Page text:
DARPA is investing in technology its experts believe will lead to powerful new approaches for radar, communications, weapons and navigation, she said.
“And in a range of research areas, we can see the new seeds of technological surprise,” Prabhakar said. “One example is where biology is intersecting with engineering today, and in areas like that, we are making investments that will lead to new technologies like synthetic biology and neurotechnology.”
Another expert who testified before the committee, National Institutes of Health Director Dr. Francis S. Collins, mentioned a breakthrough neuroscience project that Stanford University is working on with funding from NIH and DARPA and the National Science Foundation.
“Traditionally, researchers have studied the postmortem brain by cutting a specimen into slim slices. While all that slicing generates neat, two-dimensional images, it also makes it impossible to reconstruct the connections of the brain’s tens of billions of neurons,” Collins said. “What if we could study the details of the wiring and the location of specific proteins in transparent 3-D?
“Using a chemical cocktail,” he continued, “researchers at Stanford University — supported by NIH, NSF and DARPA — have figured out a way to do just that. They’ve dubbed their technique ‘Clarity,’ and in an extraordinary technical feat, the team made possible a 3-D tour of an intact mouse brain illuminated by a green dye that marks the neurons.”
Clarity is now being applied to human brains, he added, and undoubtedly will advance the BRAIN Initiative, a research effort unveiled by President Barack Obama and Collins in April 2013. In his State of the Union message last year, the president addressed research and development and its value to the nation.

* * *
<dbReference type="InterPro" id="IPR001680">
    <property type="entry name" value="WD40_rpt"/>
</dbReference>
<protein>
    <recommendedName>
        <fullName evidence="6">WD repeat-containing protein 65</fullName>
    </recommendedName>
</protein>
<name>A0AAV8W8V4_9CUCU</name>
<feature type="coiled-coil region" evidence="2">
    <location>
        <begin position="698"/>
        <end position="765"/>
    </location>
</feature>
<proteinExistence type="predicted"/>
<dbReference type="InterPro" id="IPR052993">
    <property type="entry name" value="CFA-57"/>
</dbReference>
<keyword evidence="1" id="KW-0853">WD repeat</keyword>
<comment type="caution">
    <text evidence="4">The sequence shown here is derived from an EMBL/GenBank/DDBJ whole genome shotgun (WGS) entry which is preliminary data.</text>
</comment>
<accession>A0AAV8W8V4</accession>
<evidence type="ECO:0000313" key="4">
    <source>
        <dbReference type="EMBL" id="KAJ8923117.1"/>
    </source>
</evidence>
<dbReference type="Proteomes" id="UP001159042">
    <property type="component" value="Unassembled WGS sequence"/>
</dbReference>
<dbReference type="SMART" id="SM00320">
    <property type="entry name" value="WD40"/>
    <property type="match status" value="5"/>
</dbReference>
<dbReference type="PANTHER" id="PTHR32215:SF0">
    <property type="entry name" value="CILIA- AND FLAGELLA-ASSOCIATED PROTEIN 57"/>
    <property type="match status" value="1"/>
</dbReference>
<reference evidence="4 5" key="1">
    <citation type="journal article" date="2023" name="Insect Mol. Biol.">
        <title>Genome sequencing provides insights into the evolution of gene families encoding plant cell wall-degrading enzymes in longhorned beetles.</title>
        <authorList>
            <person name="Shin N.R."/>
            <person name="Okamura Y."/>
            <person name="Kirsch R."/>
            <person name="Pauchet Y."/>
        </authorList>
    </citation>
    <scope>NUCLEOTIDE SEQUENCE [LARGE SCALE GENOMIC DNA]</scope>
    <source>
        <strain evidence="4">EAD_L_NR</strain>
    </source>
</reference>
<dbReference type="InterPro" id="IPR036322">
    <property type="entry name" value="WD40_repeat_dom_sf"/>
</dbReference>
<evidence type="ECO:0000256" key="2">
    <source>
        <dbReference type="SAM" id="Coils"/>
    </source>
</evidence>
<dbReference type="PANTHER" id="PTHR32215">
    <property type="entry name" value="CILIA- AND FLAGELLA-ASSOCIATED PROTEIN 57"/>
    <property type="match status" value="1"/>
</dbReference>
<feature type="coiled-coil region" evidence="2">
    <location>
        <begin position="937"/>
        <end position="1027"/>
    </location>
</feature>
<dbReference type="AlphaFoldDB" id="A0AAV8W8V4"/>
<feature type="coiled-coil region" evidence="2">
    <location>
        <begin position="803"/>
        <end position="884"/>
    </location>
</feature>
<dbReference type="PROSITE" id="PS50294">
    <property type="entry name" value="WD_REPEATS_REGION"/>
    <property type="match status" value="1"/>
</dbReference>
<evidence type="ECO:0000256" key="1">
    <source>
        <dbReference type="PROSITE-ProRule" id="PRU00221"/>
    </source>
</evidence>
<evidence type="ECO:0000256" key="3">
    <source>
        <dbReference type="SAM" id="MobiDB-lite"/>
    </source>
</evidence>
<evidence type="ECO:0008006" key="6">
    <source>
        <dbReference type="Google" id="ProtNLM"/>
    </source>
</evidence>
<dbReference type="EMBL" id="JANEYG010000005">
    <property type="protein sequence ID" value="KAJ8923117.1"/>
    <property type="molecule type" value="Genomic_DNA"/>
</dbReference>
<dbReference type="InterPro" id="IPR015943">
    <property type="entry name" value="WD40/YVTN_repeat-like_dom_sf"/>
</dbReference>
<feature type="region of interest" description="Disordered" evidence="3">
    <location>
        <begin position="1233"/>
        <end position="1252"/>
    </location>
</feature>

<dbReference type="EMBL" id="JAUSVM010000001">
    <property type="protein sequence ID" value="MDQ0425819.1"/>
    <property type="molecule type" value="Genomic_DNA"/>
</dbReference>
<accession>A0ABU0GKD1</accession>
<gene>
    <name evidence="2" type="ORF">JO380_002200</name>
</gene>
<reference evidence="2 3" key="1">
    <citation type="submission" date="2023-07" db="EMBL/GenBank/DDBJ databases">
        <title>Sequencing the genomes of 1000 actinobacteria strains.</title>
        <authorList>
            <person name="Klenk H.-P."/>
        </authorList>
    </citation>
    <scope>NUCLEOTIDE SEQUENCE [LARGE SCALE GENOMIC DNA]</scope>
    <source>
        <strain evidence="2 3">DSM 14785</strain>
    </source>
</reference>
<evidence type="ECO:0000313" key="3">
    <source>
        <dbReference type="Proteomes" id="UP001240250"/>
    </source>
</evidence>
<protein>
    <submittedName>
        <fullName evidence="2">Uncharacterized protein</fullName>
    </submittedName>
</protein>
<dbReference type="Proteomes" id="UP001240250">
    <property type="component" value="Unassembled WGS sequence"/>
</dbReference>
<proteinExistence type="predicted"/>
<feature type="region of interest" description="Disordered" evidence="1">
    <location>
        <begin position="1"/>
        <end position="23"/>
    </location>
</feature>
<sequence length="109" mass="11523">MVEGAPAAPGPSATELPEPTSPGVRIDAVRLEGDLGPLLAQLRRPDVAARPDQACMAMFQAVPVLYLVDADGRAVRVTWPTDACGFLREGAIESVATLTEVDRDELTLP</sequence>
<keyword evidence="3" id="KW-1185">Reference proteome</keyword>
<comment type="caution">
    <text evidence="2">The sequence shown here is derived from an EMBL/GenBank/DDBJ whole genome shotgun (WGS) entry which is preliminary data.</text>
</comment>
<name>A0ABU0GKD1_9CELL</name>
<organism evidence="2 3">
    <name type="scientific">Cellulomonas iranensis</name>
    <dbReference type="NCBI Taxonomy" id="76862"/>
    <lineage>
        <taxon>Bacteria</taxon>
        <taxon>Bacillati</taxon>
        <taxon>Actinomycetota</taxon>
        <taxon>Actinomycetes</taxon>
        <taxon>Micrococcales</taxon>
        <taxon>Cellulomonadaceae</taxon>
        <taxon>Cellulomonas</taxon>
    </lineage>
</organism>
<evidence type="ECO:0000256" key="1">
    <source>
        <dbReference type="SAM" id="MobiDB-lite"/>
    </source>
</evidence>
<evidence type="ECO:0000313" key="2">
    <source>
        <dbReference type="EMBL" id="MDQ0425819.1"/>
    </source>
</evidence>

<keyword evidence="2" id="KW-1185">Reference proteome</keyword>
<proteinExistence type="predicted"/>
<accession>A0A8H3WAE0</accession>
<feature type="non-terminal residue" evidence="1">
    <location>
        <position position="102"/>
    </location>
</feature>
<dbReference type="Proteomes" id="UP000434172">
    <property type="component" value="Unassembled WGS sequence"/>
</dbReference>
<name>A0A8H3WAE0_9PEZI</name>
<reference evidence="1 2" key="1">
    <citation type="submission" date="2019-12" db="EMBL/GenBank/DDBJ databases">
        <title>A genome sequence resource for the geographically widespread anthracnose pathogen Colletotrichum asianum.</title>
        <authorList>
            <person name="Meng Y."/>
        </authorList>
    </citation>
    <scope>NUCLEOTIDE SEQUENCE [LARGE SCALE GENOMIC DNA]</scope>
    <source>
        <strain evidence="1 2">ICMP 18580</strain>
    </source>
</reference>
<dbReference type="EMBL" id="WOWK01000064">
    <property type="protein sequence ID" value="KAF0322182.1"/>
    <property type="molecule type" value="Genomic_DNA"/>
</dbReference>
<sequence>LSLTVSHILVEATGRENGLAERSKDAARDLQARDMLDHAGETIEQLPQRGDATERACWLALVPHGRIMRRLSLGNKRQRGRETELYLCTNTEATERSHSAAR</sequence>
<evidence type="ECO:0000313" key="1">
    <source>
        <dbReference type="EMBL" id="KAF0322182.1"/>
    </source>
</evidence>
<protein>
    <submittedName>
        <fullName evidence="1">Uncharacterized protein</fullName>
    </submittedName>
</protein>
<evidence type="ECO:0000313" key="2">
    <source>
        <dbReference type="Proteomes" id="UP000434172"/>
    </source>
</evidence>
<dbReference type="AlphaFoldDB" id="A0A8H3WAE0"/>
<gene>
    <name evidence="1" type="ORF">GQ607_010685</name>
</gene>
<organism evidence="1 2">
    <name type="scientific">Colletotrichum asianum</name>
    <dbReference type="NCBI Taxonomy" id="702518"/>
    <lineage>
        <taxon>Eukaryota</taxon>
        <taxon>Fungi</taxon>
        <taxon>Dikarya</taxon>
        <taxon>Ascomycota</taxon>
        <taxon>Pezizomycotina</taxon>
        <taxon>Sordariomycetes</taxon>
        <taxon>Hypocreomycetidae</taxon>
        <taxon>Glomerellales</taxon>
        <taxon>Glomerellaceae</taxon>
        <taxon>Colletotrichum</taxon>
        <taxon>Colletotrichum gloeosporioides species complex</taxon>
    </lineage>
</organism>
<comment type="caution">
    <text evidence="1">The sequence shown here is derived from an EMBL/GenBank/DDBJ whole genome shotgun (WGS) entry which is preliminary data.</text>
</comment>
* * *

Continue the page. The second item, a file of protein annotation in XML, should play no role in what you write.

“If we want to make the best products, we also have to invest in the best ideas,” Obama said. “Every dollar we invested to map the human genome returned $140 to our economy — every dollar. Today, our scientists are mapping the human brain to unlock the answers to Alzheimer’s. They’re developing drugs to regenerate damaged organs, devising new material to make batteries 10 times more powerful.
“Now is not the time to gut these job-creating investments in science and innovation,” Obama added. “Now is the time to reach a level of research and development not seen since the height of the space race.”
During her testimony yesterday, Prabhakar also discussed the nature of the world today and its relation to research and development.
“In many ways we are living in very challenging times,” she said. “Technology is getting more and more complex, [and] it’s moving at a very rapid pace. Other nations are jockeying for position in global affairs, and many of them … are making their own aggressive moves to build their own science and technology capabilities.”
Meanwhile, here at home, she added, many are dealing with constrained resources, and many agencies are dealing with the corrosive effects of sequestration.
“But when I step back and look at what we have done over many decades in this country, I would observe that we have had a long and very successful commitment to investing in R&D as a nation,” the director told the panel. “And when we make that investment in R&D, we are investing in two things that are deeply American.”
One is the kind of creativity sparked by the open society that is the hallmark of the United States, she said, and in this case the nation is investing in the creativity of its scientists and engineers.
“The second thing is this drive to create a better future,” Prabhakar added. “And in a sense, this is the most productive kind of restlessness you could possibly imagine.”
(Follow Cheryl Pellerin on Twitter: @PellerinAFPS)